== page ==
Little Miss Sunshine (2006) starring Abigail Breslin, Greg Kinnear, Paul Dano, Alan Arkin, Toni Collette, Steve Carell, Beth Grant directed by Jonathan Dayton, Valerie Faris Movie Review

Little Miss Sunshine (2006)   4/54/54/54/54/5

Abigail Breslin as Olive Hoover in Little Miss Sunshine

Dysfunctional Hoover Still Works

You could say that "Little Miss Sunshine" is a road trip movie with all the bumps and issues which befall this sort of movie. But where as many road trip movies are out and out comedies "Little Miss Sunshine" is more quirky, even a little disturbing and much darker when it comes to the comedy. And it has to be said it works, maybe not the first time you watch "Little Miss Sunshine" as it feels a little weird, but on subsequent viewings where the cleverness and comedy shine through. As such "Little Miss Sunshine" is a surprisingly good movie and one which deserved the awards and praise which it garnered following its release back in 2006.

Richard Hoover (Greg Kinnear - Stuck on You) is not having much success at selling his "motivational success" programme and is less than happy when his wife Sheryl (Toni Collette - In Her Shoes) brings her brother home to live with them having just been released from hospital having tried to commit suicide. If that wasn't bad enough Richard's son Dwayne (Paul Dano - There Will Be Blood) has taken a vow of silence, his father Edwin (Alan Arkin - Noel) also lives with them and is rude to everyone plus there is young Olive (Abigail Breslin - Signs) who is obsessed with beauty pageants. It's Olive's obsession which leads them all on a nightmare road trip as they try to make it to Redondo Beach, California for the Little Miss Sunshine beauty pageant.

Greg Kinnear, Toni Collette and Steve Carell in Little Miss Sunshine

So at its heart "Little Miss Sunshine" is a road trip movie but before it gets into that part of the story it introduces us to a very dysfunctional family from the suicidal Frank through to failed entrepreneur Richard. A serious eclectic bunch of characters to come from the same family but it works because whilst we have the ups and downs of the road trip we also get the comedy of the less than smooth family dynamics. So you get the amusement of Richard trying to turn everything into a motivational moment, whilst his father is loud and obnoxious telling Richard's son that he should get out there and bed a lot of women. It is all a little strange; in fact it is very strange because of the diversity of these characters but at the same time seriously amusing.

And that strangeness continues with the whole premise of young Olive wanting to appear in the Little Miss Sunshine beauty pageant. I've never been into the whole beauty pageant thing but watching young girls parading around in swimsuits, with huge hair and layers of make up borders on the freaky. It's probably wrong for me to say it but I found myself laughing at the whole weirdness of it all, the little children with hair so big that it makes them look deformed.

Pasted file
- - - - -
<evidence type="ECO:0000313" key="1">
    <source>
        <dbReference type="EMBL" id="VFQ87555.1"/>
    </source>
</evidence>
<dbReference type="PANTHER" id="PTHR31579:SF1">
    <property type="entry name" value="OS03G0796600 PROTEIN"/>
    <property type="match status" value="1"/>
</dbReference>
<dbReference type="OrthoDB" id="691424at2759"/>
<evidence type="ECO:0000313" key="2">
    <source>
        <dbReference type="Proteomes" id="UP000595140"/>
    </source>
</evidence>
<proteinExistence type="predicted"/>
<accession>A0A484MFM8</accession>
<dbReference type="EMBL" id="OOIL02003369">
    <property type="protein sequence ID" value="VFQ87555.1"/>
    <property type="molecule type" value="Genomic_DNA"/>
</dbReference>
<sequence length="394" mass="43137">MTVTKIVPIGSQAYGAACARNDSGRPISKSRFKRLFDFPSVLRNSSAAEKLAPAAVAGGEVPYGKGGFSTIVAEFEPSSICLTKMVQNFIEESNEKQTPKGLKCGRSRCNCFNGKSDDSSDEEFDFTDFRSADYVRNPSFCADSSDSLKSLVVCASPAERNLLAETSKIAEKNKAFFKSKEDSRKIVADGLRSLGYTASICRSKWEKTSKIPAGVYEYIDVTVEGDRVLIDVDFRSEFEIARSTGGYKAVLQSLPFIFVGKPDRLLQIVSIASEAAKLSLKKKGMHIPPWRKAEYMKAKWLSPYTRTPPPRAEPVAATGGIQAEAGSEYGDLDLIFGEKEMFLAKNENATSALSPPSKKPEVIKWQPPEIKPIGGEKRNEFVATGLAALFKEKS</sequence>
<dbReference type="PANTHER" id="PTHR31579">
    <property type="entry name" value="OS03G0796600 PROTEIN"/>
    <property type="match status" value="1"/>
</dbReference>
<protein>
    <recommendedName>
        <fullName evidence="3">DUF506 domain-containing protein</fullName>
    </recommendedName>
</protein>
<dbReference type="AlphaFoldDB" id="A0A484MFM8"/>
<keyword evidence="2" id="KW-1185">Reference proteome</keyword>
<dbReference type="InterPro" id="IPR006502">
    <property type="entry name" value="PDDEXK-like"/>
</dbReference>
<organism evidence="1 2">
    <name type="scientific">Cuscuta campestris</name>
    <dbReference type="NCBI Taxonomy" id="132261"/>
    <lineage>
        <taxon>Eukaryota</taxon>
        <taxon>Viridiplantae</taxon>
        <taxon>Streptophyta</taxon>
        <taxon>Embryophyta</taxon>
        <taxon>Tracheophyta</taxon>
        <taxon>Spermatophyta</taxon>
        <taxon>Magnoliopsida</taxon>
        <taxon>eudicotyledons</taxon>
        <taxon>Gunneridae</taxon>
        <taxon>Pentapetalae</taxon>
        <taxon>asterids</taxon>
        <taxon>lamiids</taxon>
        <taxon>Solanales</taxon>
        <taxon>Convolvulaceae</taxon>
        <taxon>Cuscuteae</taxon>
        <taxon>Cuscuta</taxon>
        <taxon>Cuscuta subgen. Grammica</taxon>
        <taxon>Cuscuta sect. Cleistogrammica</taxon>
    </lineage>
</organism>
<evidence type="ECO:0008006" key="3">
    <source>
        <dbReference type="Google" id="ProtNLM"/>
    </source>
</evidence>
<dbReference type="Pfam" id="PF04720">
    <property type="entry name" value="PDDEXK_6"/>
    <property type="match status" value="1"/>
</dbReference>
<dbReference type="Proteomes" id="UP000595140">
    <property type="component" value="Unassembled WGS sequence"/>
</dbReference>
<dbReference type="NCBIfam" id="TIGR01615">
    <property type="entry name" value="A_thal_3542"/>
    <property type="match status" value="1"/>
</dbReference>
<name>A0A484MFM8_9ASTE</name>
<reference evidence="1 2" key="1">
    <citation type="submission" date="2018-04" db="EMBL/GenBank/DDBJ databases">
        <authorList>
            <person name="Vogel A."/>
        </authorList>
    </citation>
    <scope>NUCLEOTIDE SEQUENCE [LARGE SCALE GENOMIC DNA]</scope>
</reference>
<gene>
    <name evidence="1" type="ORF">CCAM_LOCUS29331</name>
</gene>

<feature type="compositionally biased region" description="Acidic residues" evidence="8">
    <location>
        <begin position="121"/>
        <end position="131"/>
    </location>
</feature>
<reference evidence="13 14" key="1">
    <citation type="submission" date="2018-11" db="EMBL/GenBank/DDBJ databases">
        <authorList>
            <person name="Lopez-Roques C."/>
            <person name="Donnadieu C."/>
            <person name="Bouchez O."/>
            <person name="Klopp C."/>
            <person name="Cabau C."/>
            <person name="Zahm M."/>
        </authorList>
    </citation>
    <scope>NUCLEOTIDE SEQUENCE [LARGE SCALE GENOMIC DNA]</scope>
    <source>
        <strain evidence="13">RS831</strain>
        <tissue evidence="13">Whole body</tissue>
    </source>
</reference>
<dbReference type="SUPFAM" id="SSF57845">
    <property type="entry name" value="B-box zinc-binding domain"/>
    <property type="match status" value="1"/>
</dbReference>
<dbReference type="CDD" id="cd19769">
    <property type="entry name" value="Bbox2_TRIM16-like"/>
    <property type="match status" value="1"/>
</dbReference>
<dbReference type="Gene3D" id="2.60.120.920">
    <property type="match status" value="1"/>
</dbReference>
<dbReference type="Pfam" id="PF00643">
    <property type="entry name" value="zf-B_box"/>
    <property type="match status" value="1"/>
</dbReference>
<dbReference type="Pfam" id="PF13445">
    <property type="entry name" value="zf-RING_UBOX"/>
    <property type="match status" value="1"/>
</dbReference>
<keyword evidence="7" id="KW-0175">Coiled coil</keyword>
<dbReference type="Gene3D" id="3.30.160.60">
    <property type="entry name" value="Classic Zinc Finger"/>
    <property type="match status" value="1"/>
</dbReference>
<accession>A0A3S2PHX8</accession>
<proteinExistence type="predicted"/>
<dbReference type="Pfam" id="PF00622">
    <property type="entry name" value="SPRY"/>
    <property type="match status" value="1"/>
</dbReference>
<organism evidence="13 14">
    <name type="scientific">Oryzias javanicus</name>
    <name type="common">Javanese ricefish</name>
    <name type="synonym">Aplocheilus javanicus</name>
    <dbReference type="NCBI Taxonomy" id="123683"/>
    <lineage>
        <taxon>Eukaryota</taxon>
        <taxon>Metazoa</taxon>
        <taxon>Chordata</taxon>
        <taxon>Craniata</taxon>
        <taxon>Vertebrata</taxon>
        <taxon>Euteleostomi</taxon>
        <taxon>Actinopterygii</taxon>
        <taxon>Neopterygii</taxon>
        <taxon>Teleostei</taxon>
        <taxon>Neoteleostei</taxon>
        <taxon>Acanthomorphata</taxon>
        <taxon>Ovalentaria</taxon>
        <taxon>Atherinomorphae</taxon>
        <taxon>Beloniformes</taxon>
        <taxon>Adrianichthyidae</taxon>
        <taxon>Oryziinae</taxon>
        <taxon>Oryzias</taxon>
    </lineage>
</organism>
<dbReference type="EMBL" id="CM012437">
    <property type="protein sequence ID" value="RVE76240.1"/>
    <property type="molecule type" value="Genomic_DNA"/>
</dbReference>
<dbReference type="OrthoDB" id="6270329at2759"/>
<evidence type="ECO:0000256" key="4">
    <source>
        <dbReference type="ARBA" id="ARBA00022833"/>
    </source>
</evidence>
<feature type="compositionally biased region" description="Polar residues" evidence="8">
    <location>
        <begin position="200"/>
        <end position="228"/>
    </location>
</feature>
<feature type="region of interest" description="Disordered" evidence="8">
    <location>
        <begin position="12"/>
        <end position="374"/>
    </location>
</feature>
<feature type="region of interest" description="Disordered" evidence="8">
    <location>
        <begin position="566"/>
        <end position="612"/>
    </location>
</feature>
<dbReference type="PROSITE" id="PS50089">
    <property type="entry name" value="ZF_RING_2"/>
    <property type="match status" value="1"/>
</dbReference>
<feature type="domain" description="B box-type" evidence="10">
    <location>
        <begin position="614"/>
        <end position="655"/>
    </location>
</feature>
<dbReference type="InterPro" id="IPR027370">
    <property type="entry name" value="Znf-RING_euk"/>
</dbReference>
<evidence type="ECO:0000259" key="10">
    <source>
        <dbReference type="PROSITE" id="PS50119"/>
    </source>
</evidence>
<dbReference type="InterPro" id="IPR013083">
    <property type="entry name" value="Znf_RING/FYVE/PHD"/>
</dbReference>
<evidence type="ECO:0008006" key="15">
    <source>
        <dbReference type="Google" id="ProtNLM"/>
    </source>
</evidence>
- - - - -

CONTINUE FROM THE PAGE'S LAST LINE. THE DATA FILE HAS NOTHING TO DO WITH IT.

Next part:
Plus of course on top of all this quirkiness there is the road trip element to the movie where we get this dysfunctional family travelling to Redondo Beach, California from their New Mexico home in a VW camper van. And as you would expect from this road trip set up it is littered with issues such as the typical break down, arguments and so on. But whilst here is plenty which is typical about this road trip element there are embellishments which most certainly aren't. And in the style of the rest of the movie these embellishments are rather strange and darkly funny.

Being a movie which feeds of being quirky it has to be said that the performances also feel rather strange. Watching Steve Carell as the silent and subdued suicidal Frank feels weird especially when you think of Carell for his more normal comedies. And the same can be said of Abigail Breslin who is slightly strange as the beauty pageant obsessed Olive, which leads to one of the movies funniest scenes when they all reach Redondo Beach. But to be honest it is Alan Arkin who steals "Little Miss Sunshine" from everyone because as Grandpa Edwin Hoover he is loud, obnoxious, rude but also hugely funny with his outspoken views. Scene after scene Arkin delivers this wonderful character which we know is intentionally politically incorrect but he makes us laugh.

What this all boils down to is that "Little Miss Sunshine" is a wonderful movie, a dark, quirky comedy which takes the unoriginal concept of a road trip and turns it into something much more. It does feel like a bit too strange when you first watch it but it is a movie which demands at least a second viewing to appreciate the cleverness and the comedy without being shocked by its almost eccentric nature.